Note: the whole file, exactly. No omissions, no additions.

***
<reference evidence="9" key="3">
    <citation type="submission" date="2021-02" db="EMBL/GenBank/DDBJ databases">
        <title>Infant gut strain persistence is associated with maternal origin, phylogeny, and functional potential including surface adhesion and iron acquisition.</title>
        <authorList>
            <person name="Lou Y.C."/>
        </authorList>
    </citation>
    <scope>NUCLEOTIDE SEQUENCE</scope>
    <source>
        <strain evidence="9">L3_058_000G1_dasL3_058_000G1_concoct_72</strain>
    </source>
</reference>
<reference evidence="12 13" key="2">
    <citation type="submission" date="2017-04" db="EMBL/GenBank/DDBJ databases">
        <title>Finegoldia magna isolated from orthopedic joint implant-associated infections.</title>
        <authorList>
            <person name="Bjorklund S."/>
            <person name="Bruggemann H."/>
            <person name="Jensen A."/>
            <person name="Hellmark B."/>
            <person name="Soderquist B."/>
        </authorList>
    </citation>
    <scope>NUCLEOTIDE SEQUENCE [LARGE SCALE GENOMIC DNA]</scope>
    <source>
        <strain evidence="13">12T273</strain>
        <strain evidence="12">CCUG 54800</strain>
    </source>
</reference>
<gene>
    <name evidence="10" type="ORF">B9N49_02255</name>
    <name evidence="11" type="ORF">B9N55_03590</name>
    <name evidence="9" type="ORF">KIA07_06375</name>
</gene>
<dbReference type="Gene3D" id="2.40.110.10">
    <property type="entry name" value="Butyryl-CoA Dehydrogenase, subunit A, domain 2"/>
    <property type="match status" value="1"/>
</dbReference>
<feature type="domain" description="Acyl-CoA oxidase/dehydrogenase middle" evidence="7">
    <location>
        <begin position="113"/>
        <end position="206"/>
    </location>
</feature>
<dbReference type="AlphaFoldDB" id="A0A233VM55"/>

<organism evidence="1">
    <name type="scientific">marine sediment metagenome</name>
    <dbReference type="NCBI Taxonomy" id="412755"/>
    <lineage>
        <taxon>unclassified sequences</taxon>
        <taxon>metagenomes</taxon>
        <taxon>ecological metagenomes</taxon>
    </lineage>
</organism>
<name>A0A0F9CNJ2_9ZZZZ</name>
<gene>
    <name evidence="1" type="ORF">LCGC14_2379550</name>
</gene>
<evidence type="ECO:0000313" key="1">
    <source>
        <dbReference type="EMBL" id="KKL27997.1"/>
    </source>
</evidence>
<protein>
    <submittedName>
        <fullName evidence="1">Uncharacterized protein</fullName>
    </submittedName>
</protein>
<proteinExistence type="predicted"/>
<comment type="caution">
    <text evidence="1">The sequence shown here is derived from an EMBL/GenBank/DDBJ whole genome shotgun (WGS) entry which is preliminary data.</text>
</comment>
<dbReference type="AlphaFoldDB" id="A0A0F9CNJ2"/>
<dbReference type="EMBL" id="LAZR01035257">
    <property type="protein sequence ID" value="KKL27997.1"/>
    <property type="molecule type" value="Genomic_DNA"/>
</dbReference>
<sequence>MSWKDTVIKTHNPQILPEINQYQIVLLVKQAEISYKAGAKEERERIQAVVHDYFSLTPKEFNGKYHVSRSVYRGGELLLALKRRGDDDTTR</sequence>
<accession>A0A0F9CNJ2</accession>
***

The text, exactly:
<reference evidence="9" key="3">
    <citation type="submission" date="2021-02" db="EMBL/GenBank/DDBJ databases">
        <title>Infant gut strain persistence is associated with maternal origin, phylogeny, and functional potential including surface adhesion and iron acquisition.</title>
        <authorList>
            <person name="Lou Y.C."/>
        </authorList>
    </citation>
    <scope>NUCLEOTIDE SEQUENCE</scope>
    <source>
        <strain evidence="9">L3_058_000G1_dasL3_058_000G1_concoct_72</strain>
    </source>
</reference>
<reference evidence="12 13" key="2">
    <citation type="submission" date="2017-04" db="EMBL/GenBank/DDBJ databases">
        <title>Finegoldia magna isolated from orthopedic joint implant-associated infections.</title>
        <authorList>
            <person name="Bjorklund S."/>
            <person name="Bruggemann H."/>
            <person name="Jensen A."/>
            <person name="Hellmark B."/>
            <person name="Soderquist B."/>
        </authorList>
    </citation>
    <scope>NUCLEOTIDE SEQUENCE [LARGE SCALE GENOMIC DNA]</scope>
    <source>
        <strain evidence="13">12T273</strain>
        <strain evidence="12">CCUG 54800</strain>
    </source>
</reference>
<gene>
    <name evidence="10" type="ORF">B9N49_02255</name>
    <name evidence="11" type="ORF">B9N55_03590</name>
    <name evidence="9" type="ORF">KIA07_06375</name>
</gene>
<dbReference type="Gene3D" id="2.40.110.10">
    <property type="entry name" value="Butyryl-CoA Dehydrogenase, subunit A, domain 2"/>
    <property type="match status" value="1"/>
</dbReference>
<feature type="domain" description="Acyl-CoA oxidase/dehydrogenase middle" evidence="7">
    <location>
        <begin position="113"/>
        <end position="206"/>
    </location>
</feature>
<dbReference type="AlphaFoldDB" id="A0A233VM55"/>

<organism evidence="1">
    <name type="scientific">marine sediment metagenome</name>
    <dbReference type="NCBI Taxonomy" id="412755"/>
    <lineage>
        <taxon>unclassified sequences</taxon>
        <taxon>metagenomes</taxon>
        <taxon>ecological metagenomes</taxon>
    </lineage>
</organism>
<name>A0A0F9CNJ2_9ZZZZ</name>
<gene>
    <name evidence="1" type="ORF">LCGC14_2379550</name>
</gene>
<evidence type="ECO:0000313" key="1">
    <source>
        <dbReference type="EMBL" id="KKL27997.1"/>
    </source>
</evidence>
<protein>
    <submittedName>
        <fullName evidence="1">Uncharacterized protein</fullName>
    </submittedName>
</protein>
<proteinExistence type="predicted"/>
<comment type="caution">
    <text evidence="1">The sequence shown here is derived from an EMBL/GenBank/DDBJ whole genome shotgun (WGS) entry which is preliminary data.</text>
</comment>
<dbReference type="AlphaFoldDB" id="A0A0F9CNJ2"/>
<dbReference type="EMBL" id="LAZR01035257">
    <property type="protein sequence ID" value="KKL27997.1"/>
    <property type="molecule type" value="Genomic_DNA"/>
</dbReference>
<sequence>MSWKDTVIKTHNPQILPEINQYQIVLLVKQAEISYKAGAKEERERIQAVVHDYFSLTPKEFNGKYHVSRSVYRGGELLLALKRRGDDDTTR</sequence>
<accession>A0A0F9CNJ2</accession>